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 Humanism came out in the  To be reality and problem
1960’s by Carl centered, it forces you to
Rogers, Abraham become creative, moral and a
Maslow, and later on by problem solving.
Malcolm Knowles.
 Maslow is considered to be
the “father” of American
Humanism. He founded the
Hierarchy of Needs. Maslow
believed that at the top of the
Hierarchy is Self-
Actualization. To be
considered in that category
you must be reality-centered
and problem-centered, which
can be considered the
foundation of humanism.
Origins cont’d
 Rogers also believed in  While Knowles, who idolized
actualization. If you did Rodgers came in the mid
reach self actualization you 1970’s and proposed self-
were considered a “Full directional classes.
Functioning Person”.
 Rogers engaged a method
called the organismic
valuing process. This process
judges experiences and
based on those experiences
(good or bad), it will be
proven to have you either
avoid something or seek
after it. This is what the
teaching theory of Abraham Maslow Carl Rogers Malcolm Knowles
humanism is all about.
What is Humanism?
 As summarized Humanism is a  In this learning style, students
“paradigm/philosophy/pedago are free to judge what is good
gical approach that believes for them to learn and what is
learning is viewed as a personal bad for them to learn.
act to fulfill one’s potential.”  This style is very effective for
 This basically gives students students that are already highly
the reigns in which to pick what motivated. For those that are
they are interested in and study unmotivated it is slightly
that topic. harder for them to accomplish
 The teacher has different role because there is no push from a
than in most learning styles . As teacher to induce what to learn.
a teacher you would be more of Rather students need to be at a
a facilitator. By this you would certain level where they want to
just go along with what the learn.
students want and have to
teach according to their
Classroom Implications

Student Teacher

 Curriculum is up to the students.  Teachers would almost guide

They learn what they want to students as they set off into their
learn, when they want to learn it. It own educational journey to learn.
is based on students will know  Facilitating students would be the
what lessons will be useful to them main role of teachers. Also being
and which is just a waste of time. careful not to force what to learn
 As long as students have a passion but rather force wanting to learn
or drive to learn this theory something on the student is
becomes easy for teachers. genuinely interested in.
 Students that don’t have that drive
to learn will either need to be
pushed by a teacher or parent or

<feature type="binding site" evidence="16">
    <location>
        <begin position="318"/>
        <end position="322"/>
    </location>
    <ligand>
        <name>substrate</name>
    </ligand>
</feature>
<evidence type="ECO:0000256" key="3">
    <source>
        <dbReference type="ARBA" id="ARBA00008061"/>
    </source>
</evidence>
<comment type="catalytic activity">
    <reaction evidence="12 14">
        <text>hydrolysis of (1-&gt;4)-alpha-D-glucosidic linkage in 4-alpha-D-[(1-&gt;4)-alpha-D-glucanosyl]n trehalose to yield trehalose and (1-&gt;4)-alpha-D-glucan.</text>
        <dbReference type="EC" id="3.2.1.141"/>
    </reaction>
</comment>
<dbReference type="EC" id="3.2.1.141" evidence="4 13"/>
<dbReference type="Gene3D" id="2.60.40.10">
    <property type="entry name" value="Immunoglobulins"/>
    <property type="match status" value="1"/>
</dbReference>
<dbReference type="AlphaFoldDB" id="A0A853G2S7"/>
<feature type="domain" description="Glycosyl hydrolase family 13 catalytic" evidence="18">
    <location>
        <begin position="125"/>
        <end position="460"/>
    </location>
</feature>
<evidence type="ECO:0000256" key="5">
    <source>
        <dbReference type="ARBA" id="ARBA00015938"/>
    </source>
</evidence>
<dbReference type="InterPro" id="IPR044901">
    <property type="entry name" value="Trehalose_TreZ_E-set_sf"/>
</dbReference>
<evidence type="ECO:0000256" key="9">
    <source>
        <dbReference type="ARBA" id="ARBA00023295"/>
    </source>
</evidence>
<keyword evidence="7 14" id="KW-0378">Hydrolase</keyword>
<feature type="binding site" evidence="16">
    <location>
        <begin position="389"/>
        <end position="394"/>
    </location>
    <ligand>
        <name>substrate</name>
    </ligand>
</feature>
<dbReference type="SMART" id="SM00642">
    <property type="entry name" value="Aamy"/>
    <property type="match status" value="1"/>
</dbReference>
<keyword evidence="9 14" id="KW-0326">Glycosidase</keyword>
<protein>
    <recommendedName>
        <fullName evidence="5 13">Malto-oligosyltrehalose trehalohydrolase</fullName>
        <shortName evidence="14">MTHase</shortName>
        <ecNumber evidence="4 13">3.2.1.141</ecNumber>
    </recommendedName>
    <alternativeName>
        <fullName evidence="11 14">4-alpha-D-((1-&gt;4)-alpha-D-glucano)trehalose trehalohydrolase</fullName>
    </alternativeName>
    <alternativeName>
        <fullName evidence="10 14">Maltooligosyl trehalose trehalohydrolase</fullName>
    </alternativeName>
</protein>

try another teaching
theory, because if students don’t
want to learn they won’t.
Personal Use In My Classroom

 I personally could not have students pick the exact

curriculum because there are standards of learning that I
would have to uphold with state and federal standard.
 Ways that I could fit some of this theory into my style of
teaching is to:
 To help students learn, set realistic goals.
 Allow students to choose between a selection of lessons, all of which
would teach the same lesson just in different ways.
 Have group discussions and just facilitate the conversation instead of
controlling it.
 Have group work, this gives an open field to be responsible yet
creative for their class work.
A Word From Experts…

According to a 1977 Aspy and Roebuck study of 600

teachers from kindergarten though 12th grade, they
found that students in classrooms of high facilitative
teachers (Humanism):
 missed four fewer days of school (5 as compared to 9 for low
facilitative teachers);
 increased scores on self-concept measures;
 greater gains on academic achievement measures, including both
math and reading scores;
 presented fewer disciplinary problems and committed fewer acts of
vandalism to school property; and
 were more spontaneous and used higher levels of thinking
(knowledge versus comprehension through evaluation).

 http://www.learning-theories.com/humanism.html
 http://www.learning-theories.com/experiential-learning-
 http://www.learning-theories.com/maslows-hierarchy-of-
 http://www.infed.org/thinkers/et-knowl.htm
 http://webspace.ship.edu/cgboer/maslow.html
 http://wilderdom.com/personality/L10-2Humanistic.html
 http://www.edpsycinteractive.org/topics/affsys/humed.html
 http://forpd.ucf.edu/facilitators/fff/Images/knowles.jpg
 http://images1.wikia.nocookie.net/psychology/images/thum
 http://www.abraham-